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Just want to jump in on the P40+ Vs the P45+. I will leave the Hassy out of this since I have yet to try it except I know the HD 4/40 is a great system and I am STILL waiting for Hassy to send me one to test. On the Phase stuff I would certainly lean more towards the P40+ which i currently shoot over the P45+ which i know really well from use and testing. The big advantage on the P45+ is the hour long exposure and the crop is 1:1 over the P40 1:3 crop after that I like the P40+ better. First it has the 6 micron Dalsa over the 6.8 Kodak which on the moire side of the house the P40+ will better at it also in regards to noise levels the P45+ after Iso 200 it gets much noisier over the full res. P40+ files which are really good at ISO 400 full res. and at ISO 800 are good as well not great but good. Also the P40+ has Sensor Plus which bins the files down to 10 mpx but greatly increases the noise levels to ISO 1600 easy . I have plenty of sample of that to show how good it really is plus it really acts to me at least like a 15 mpx cam. The 10 mpx in my book are underrated. Another thread another story but here sensor plus stuff http://forum.getdpi.com/forum/showthread.php?t=13379

Also the Kodak VS the Dalsa debate. Interestingly i was a big Kodak fan, Leica DMR,Leica M8, P25+, P30+. Than I moved over to the P40+ and have to say I like it much better as i find it much more neutral in color and tone over the Kodaks. Maybe a way to say that is Kodak has more punch in color and saturation which is not a bad thing but they do have different qualities in look. Many will say they always loved the Leaf look in backs because it has nicer skin tones and Leaf always used Dalsa. Finding that now on the P40+ but when it first came out I did not like it at all and actually tested it three times over a year I believe until Phase C1 really nailed the color than i jumped on it testing it against the Leica S2 which BTW is a Kodak sensor. Not that one sensor is better over the other but they are just different in look and obviously what each OEM makes there profile for it as well.

Now raw processing make no mistake i am really biased towards C1 and have been using it since the 1ds but for time it was a clunky program and recently after getting the P25+ I started using it again and it has vastly improved in it's current state. Phocus I do not know the program well enough to make a realistic users comment so i won't but I hear it is good.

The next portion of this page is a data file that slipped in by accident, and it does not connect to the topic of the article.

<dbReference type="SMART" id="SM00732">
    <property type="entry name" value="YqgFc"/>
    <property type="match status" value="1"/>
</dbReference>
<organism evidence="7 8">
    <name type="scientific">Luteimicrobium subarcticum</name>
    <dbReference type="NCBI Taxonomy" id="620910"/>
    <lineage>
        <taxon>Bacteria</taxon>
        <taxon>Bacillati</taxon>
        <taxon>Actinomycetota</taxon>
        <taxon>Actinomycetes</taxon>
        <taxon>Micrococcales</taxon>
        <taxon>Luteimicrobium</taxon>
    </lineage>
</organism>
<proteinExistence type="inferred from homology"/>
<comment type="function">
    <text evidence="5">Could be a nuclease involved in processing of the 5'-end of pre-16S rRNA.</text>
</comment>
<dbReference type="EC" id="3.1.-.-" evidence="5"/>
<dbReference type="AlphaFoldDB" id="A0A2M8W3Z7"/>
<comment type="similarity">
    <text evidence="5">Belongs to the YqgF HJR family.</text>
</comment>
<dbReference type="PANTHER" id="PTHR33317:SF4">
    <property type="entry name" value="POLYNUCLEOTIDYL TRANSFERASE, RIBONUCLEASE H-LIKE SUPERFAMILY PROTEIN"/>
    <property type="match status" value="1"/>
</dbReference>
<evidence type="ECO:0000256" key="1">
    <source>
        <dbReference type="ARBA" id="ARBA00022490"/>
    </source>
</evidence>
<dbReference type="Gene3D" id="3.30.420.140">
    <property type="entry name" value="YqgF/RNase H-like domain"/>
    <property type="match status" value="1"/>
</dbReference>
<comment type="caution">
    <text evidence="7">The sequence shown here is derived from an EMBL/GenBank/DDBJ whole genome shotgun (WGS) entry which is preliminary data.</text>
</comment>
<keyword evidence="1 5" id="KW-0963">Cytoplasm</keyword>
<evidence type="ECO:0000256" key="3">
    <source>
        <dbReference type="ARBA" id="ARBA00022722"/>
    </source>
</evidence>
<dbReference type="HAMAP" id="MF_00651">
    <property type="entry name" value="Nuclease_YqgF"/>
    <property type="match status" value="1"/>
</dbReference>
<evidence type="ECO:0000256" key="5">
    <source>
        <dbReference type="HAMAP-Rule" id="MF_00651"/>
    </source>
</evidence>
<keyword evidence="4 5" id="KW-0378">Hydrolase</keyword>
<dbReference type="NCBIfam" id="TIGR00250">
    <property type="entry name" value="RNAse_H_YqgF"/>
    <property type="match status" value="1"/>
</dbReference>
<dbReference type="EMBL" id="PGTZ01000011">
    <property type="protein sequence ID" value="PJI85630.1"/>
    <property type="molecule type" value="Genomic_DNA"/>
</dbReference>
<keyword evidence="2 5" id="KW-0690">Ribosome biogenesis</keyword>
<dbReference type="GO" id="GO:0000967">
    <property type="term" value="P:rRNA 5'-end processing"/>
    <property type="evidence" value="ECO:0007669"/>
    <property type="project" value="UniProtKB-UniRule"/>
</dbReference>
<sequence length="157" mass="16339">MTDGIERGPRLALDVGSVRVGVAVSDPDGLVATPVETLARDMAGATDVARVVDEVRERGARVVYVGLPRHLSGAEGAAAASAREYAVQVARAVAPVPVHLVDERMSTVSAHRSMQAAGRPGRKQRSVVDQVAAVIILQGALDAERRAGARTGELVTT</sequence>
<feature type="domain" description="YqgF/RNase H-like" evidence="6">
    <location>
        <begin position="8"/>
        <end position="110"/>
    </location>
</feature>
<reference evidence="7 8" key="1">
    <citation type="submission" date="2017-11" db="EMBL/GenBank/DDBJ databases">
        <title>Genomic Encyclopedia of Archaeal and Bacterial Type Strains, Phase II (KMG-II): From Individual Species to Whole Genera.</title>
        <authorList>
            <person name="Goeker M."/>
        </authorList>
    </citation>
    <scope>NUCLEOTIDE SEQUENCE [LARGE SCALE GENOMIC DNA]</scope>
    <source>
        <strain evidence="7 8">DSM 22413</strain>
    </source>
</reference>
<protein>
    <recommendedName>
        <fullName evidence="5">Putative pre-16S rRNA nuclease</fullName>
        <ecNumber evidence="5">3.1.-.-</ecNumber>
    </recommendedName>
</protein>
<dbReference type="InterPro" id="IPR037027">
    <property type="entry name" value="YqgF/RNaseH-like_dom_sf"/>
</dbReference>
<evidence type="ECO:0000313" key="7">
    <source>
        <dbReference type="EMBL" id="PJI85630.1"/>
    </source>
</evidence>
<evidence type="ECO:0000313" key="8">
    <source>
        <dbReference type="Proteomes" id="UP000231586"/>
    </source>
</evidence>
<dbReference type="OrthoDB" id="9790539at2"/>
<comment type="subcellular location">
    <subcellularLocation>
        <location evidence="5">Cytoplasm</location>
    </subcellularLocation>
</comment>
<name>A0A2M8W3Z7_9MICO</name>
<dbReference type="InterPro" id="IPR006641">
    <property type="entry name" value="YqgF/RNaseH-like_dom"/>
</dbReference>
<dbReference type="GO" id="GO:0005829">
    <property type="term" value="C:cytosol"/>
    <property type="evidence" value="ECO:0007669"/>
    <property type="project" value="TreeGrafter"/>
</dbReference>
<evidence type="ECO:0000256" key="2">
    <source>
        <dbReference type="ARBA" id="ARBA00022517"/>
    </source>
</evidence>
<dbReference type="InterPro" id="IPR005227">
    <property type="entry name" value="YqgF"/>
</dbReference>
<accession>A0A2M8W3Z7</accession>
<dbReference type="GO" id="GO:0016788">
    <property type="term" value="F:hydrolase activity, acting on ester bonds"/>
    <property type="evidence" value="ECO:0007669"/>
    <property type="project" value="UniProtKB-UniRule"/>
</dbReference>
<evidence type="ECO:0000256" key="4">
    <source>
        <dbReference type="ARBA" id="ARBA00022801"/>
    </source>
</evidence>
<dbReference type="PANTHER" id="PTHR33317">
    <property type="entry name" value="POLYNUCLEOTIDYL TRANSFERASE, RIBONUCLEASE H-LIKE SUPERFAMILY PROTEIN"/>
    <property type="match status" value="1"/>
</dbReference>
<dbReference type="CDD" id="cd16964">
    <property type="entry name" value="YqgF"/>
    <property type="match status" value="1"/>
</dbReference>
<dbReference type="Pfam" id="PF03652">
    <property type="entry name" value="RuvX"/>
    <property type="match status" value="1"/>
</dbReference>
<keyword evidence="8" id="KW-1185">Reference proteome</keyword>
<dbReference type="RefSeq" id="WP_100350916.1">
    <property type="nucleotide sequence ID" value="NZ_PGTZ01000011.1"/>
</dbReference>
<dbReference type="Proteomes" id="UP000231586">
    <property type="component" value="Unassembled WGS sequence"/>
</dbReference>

If it was my choice today to decide on what type of sensor than it would be for sure the 6 micron as Phase, Leaf, Hassy, Leica sensors are really nice and the latest technology with good higher ISO results from each one at full resolution and lets just call it they all are great at ISO 400 after that some maybe better but the P45+ is ISO 200 level.

I would at least demo both systems find what is the best for your use between the Hassy, Phase and Leaf also backs than see what works for your style of shooting. Also very important use the raw processing with each system and see what is better and fits your workflow. Interestingly I get asked these what to buy decision all the time and some folks I have recommended Hassy and some Phase depending on there needs and wants in a system. Just don't rush it, there is a lot of money on the line and I have received e-mails from folks that made a bad decision on a system because they did not do there homework. Good luck

End of day these systems will all produce top notch quality. Just need to find what fits you
« Last Edit: October 13, 2010, 10:03:38 AM by Guy Mancuso » Logged

bradleygibson
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« Reply #38 on: October 13, 2010, 10:57:25 AM »
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Gorgeous lighting, James!

Thanks for sharing, as always.
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ondebanks
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« Reply #39 on: October 14, 2010, 04:22:47 AM »
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Guy raises some interesting points re. the sensors.

Bottom line is: with PhaseOne's current lineup, you can have decent high ISO (Dalsa's 6 micron + pixel binning: Sensor+) or decent long exposures (Kodak's 6.8 micron low darknoise: eXpose+) - but not both together. The P30+ comes closest to offering both together.

With Hasselblad's and indeed Pentax's current lineup, you do have both together - in Kodak's 6 micron, 40MP microlensed, even lower darknoise chip.

Why PhaseOne missed the boat on the Kodak 6 micron chips (40MP & 50MP) is a bit of a mystery. They are now behind the technology curve. I was hoping for a Photokina announcement which would change this, but all we got was Leaf's 80MP back which is going in the other direction entirely - no high ISO, no long exposure.